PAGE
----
‘We must educate healthcare providers’ about Black women’s experience

‘We must educate healthcare providers’ about Black women’s experience

Written by Ana Sandoiu on July 31, 2020

Medical News Today has interviewed Prof. Cheryl Giscombé, an expert on stress-related health disparities among African Americans, about a source of pressure that many African-American women experience: the obligation to project an image of strength or that of fulfilling a ‘superwoman’ role.

Share on PinterestMany African American women find it hard to integrate self-care into their daily lives.

In 2010, Prof. Cheryl Giscombé, Ph.D., published a paper entitled Superwoman Schema: African American Women’s Views on Stress, Strength, and Health in the journal Qualitative Health Research. In it, she explained:

“Researchers have suggested that health disparities in African American women, including adverse birth outcomes, lupus, obesity, and untreated depression, can be explained by stress and coping. The Strong Black Woman/Superwoman role has been highlighted as a phenomenon influencing African American women’s experiences and reports of stress.”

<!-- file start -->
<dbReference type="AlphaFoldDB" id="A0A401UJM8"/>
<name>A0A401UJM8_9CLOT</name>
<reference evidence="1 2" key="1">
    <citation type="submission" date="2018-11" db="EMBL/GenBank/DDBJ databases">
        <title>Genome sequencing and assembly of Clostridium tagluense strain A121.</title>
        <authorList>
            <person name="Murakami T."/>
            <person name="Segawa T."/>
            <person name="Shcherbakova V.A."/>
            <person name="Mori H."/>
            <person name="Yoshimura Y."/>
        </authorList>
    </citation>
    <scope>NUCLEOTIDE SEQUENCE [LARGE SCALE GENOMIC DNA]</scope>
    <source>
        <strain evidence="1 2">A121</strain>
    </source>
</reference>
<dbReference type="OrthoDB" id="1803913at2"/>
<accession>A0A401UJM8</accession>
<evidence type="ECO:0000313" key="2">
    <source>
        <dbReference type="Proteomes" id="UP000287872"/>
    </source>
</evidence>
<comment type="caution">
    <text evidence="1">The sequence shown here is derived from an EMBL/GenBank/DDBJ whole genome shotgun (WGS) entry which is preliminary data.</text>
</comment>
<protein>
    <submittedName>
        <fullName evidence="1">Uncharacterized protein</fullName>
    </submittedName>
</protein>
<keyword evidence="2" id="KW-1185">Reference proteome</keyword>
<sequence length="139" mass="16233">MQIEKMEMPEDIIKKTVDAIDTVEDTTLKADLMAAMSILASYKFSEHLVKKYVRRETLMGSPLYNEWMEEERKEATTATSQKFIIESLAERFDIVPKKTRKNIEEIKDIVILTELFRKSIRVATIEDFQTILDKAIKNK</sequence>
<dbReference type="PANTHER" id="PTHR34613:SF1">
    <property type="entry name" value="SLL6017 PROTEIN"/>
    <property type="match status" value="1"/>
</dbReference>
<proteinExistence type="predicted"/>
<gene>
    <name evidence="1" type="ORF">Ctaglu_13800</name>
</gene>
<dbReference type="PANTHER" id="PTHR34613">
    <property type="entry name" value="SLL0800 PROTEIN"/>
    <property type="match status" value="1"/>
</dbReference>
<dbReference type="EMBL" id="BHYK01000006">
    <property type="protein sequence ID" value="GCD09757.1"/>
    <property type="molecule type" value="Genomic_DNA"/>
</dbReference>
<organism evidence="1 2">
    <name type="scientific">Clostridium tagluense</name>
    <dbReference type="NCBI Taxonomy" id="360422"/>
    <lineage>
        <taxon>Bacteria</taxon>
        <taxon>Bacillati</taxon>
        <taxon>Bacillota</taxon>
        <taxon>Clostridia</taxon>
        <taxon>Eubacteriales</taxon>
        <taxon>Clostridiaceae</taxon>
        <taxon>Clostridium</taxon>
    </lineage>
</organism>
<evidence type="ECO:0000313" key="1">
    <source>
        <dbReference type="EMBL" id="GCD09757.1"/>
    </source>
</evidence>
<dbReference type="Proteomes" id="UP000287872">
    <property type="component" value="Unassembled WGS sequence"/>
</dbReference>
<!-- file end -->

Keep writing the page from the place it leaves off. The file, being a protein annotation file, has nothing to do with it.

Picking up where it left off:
MNT reached out to Prof. Giscombé — who is the Melissa and Harry LeVine Family Professor of Quality of Life, Health Promotion and Wellness at the University of North Carolina at Chapel Hill — in an attempt to find out more about how this role affects Black women. 

We spoke to Prof. Giscombé — who is also a social and health psychologist and a psychiatric-mental health nurse practitioner — about her past and current research, and how she developed the superwoman schema.

We also talked about how the superwoman role affects the mental (and physical) health of African American women, whether there are any benefits to the role, and what are some interventions that could help offset its adverse effects — both on an individual and a societal level.

We have lightly edited the interview for clarity. 


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